Bloomberg News

Japan Stocks Drop as Fed, EU Watchdog Highlight Risks to Banks

September 22, 2011

Sept. 22 (Bloomberg) -- Japanese stocks fell the most in more than a week after the Federal Reserve pointed to “significant downside risks” to the U.S. growth outlook and Europe’s risk watchdog said threats to the region’s banks have increased “considerably.”

Mitsubishi UFJ Financial Group Inc. led declines among lenders on growing international turmoil and after BNP Paribas SA said Japan’s banking industry is “deteriorating.” Honda Motor Co., Japan’s second-largest carmaker, slid 3.9 percent. Softbank Corp. plunged 12 percent after a report it will lose the role of exclusive provider of Apple Inc.’s iPhone in Japan.

The Nikkei 225 Stock Average lost 2.1 percent to 8,560.26 at the 3 p.m. close of trading, the biggest drop since Sept. 12. The broader Topix index dropped 1.7 percent to 744.54 after investors were disappointed by a Fed plan to support growth in the world’s biggest economy by buying $400 billion of longer- term debt.

“The market had priced in the Fed’s plan,” said Masahide Tanaka, a senior strategist in Tokyo at Mizuho Trust & Banking Co., a unit of Japan’s third-largest bank by market value. “It won’t boost the economy much, while it may have a negative impact on earnings of financial institutions.”

Investors focused on the central bank’s statement pointing to “significant downside risks to the economic outlook, including strains in global financial markets.”

‘No Surprises’

The Standard & Poor’s 500 Index slid 2.9 percent yesterday in New York, the biggest drop since Aug. 18, after the Fed announced a policy designed to stimulate borrowing and investment. Financial shares plunged after Moody’s Investors Service cut its credit ratings for three major U.S. banks. Futures on the S&P 500 slipped 0.7 percent today.

“The Fed delivered no surprises, leaving markets facing sovereign-debt issues in Europe to which there is still no clear solution,” said Angus Gluskie, who manages more than $300 million at White Funds Management in Sydney. “Under the surface, we are moving quickly into a secondary credit crisis.”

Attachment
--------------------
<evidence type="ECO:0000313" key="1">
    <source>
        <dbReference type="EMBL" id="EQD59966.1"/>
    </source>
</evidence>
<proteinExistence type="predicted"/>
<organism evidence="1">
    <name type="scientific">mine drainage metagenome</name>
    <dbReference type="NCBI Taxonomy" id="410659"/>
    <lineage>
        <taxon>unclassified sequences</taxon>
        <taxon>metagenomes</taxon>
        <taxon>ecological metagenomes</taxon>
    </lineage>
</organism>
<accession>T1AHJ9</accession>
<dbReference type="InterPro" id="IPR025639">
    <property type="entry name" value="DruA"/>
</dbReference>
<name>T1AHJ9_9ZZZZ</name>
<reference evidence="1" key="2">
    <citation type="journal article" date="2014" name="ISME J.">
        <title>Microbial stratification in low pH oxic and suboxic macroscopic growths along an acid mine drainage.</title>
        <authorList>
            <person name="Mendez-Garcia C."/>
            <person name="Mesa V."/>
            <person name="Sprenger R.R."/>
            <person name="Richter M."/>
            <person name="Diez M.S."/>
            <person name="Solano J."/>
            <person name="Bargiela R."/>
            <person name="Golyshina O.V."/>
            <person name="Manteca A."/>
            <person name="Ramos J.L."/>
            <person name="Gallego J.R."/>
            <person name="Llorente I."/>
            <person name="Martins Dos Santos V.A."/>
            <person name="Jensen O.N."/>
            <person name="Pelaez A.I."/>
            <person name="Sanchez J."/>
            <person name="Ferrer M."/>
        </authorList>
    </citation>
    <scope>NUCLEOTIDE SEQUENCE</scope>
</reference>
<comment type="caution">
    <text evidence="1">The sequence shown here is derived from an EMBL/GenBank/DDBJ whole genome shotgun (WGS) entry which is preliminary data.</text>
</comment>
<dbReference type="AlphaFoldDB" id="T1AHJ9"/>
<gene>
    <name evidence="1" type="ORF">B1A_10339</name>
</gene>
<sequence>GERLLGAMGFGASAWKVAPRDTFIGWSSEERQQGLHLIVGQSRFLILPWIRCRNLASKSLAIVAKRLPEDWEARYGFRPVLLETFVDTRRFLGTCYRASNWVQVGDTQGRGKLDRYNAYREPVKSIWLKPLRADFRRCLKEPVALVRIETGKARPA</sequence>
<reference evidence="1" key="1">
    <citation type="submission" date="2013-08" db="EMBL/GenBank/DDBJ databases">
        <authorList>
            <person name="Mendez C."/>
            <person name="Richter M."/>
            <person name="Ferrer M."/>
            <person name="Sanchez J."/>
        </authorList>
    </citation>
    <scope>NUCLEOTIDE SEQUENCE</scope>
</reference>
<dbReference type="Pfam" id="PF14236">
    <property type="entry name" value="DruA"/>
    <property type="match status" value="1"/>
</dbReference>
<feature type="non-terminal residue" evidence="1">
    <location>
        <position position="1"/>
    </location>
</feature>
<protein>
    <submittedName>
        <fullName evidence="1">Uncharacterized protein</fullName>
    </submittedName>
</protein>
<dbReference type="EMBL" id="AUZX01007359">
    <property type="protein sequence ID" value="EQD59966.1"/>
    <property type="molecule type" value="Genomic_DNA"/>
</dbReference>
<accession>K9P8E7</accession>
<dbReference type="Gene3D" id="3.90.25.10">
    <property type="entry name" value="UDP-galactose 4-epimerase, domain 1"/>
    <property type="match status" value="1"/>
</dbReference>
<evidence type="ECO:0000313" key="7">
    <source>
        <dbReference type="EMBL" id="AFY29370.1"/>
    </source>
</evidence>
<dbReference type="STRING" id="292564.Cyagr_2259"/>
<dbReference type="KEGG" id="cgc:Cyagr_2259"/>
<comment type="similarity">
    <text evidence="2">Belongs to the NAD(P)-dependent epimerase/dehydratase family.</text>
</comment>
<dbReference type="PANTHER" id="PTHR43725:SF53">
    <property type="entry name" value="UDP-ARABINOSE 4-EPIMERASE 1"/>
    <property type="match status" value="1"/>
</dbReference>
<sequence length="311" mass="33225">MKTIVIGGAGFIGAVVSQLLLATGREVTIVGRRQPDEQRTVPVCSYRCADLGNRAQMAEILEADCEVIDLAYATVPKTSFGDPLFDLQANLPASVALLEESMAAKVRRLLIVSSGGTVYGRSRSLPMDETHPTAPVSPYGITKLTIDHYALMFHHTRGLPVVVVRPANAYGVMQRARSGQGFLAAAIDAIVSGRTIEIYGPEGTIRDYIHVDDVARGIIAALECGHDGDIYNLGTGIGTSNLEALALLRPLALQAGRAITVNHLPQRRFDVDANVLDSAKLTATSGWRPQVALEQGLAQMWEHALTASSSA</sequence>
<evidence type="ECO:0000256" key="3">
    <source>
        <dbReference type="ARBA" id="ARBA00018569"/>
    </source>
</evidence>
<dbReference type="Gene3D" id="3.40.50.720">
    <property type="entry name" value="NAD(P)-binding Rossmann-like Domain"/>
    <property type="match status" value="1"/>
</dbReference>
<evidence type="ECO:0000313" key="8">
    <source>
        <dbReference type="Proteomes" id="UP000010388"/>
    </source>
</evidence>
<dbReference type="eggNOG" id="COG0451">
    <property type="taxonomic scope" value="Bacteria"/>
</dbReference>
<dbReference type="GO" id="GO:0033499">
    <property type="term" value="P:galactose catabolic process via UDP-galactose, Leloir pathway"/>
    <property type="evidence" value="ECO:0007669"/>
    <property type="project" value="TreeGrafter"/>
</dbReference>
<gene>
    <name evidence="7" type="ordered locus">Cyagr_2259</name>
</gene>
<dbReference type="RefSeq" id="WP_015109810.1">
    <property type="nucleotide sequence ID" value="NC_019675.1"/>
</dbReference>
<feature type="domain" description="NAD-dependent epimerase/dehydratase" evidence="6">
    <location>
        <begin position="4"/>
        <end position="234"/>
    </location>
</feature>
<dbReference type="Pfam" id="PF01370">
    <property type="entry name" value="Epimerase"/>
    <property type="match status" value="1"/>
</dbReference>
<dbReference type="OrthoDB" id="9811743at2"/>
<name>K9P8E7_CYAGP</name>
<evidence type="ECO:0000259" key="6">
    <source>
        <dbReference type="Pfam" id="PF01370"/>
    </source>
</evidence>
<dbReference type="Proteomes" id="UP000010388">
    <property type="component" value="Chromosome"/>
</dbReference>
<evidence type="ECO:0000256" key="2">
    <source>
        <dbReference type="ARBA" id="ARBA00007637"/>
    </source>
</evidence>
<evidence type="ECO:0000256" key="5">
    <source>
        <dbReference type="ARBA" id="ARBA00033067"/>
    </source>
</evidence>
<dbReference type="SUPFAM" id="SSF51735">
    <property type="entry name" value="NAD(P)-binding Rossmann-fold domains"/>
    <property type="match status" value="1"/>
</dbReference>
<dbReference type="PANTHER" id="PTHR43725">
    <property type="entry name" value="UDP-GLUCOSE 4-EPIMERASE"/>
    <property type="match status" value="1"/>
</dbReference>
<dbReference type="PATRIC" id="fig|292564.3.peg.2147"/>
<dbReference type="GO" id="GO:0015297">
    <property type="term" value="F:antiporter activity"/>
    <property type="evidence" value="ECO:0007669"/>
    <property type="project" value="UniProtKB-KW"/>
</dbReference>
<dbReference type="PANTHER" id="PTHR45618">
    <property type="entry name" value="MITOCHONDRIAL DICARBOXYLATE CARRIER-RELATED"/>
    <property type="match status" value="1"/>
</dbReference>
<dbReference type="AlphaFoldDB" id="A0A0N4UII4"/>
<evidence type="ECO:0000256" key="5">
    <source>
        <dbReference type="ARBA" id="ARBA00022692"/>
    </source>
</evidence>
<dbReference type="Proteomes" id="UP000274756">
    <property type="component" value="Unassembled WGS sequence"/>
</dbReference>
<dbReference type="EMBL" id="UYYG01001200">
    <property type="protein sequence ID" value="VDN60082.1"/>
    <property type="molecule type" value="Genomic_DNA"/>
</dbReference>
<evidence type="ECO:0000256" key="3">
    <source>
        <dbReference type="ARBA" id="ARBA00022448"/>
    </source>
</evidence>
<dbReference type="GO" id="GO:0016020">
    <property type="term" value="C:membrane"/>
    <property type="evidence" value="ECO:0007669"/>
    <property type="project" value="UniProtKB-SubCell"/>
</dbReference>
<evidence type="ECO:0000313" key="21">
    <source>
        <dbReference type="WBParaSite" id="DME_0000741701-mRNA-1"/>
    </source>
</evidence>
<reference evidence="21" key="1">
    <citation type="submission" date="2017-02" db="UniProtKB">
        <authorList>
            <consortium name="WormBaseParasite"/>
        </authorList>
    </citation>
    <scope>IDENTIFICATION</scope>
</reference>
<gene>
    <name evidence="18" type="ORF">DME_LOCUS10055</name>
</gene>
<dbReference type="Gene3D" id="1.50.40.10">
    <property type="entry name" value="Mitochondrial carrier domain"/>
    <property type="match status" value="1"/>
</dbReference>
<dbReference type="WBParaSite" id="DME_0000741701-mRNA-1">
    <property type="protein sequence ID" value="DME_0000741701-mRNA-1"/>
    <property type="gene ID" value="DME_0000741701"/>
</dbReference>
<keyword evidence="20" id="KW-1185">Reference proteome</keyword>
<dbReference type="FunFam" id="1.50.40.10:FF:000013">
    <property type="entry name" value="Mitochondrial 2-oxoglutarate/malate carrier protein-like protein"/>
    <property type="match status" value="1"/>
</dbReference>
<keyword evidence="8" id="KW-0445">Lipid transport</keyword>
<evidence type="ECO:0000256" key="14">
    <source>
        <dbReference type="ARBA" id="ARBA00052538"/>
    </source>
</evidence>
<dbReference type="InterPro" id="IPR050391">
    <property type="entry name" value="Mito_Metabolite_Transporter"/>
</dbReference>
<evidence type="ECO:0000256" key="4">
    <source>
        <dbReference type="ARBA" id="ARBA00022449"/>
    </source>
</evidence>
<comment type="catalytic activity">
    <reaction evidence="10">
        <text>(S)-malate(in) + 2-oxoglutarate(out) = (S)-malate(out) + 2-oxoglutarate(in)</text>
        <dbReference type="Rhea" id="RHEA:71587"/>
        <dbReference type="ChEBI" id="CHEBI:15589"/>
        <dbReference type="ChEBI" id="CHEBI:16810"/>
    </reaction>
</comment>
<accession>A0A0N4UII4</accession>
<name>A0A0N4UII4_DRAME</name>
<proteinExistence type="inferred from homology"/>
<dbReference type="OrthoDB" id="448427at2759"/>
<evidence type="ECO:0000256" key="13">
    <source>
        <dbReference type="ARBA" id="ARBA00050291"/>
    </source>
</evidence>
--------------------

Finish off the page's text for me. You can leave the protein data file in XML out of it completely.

The Topix has lost about 17 percent this year amid concern U.S. growth is sputtering and Europe’s debt crisis will damage the banking system, damping demand in two of Japan’s biggest export markets. The decline has cut the price of shares on the index to 0.9 times estimated book value, near the lowest since March 2009.

‘Considerable’ Threats

Trading volume on the first section of the Tokyo Stock Exchange totaled 1.2 trillion yen ($15.6 billion) ahead of a market holiday in Japan tomorrow, about 14 percent less than this year’s daily average of 1.4 trillion yen.

The European Systemic Risk Board urged swift action from policy makers to tackle threats to the financial system that have increased “considerably” as the region’s sovereign debt crisis pressures banks.

“Key risks stem from potential further adverse feedback effects between sovereign risks, funding vulnerabilities within the European Union banking sector, and a weakening of growth outlooks,” the ESRB, Europe’s risk watchdog, said in a statement late yesterday. “Decisive and swift action is required from all authorities.”

Japanese lenders tumbled today after BNP Paribas initiated coverage on seven of the country’s largest banks, saying they have little chance of improving profitability.

Mitsubishi UFJ, the country’s biggest listed bank, declined 1.5 percent to 332 yen. Mizuho Financial Group Inc. slipped 1.8 percent to 112 yen, while Sumitomo Mitsui Financial Group Inc. dropped 1.8 percent to 2,089 yen.

‘Allowed to Fail’

Banking shares also fell in Tokyo today after Moody’s cut credit ratings for Bank of America Corp., Citigroup Inc. and Wells Fargo & Co. The ratings service said “there is an increased possibility that the government might allow a large financial institution to fail, taking the view that contagion could be limited.”

Indexes tracking makers of cars and electronics contributed the most to declines on the Topix. Honda dropped 3.9 percent to 2,275 yen. Toyota Motor Corp., the world’s biggest automaker, fell 1.7 percent to 2,628 yen. Sony Corp., Japan’s biggest exporter of consumer electronics, slid 1.8 percent to 1,484 yen.

Softbank, Japan’s sole iPhone carrier, slumped 12 percent to 2,282 yen, the steepest decline on the Nikkei benchmark, after the Nikkei Business magazine reported that KDDI Corp. will begin selling the newest model of Apple’s smartphone in the domestic market. KDDI gained 0.8 percent to 624,000 yen.

--With assistance from Shani Raja in Sydney. Editors: Jason Clenfield, Jim Powell.

To contact the reporter on this story: Yoshiaki Nohara in Tokyo at ynohara1@bloomberg.net

To contact the editor responsible for this story: Nick Gentle at ngentle2@bloomberg.net.


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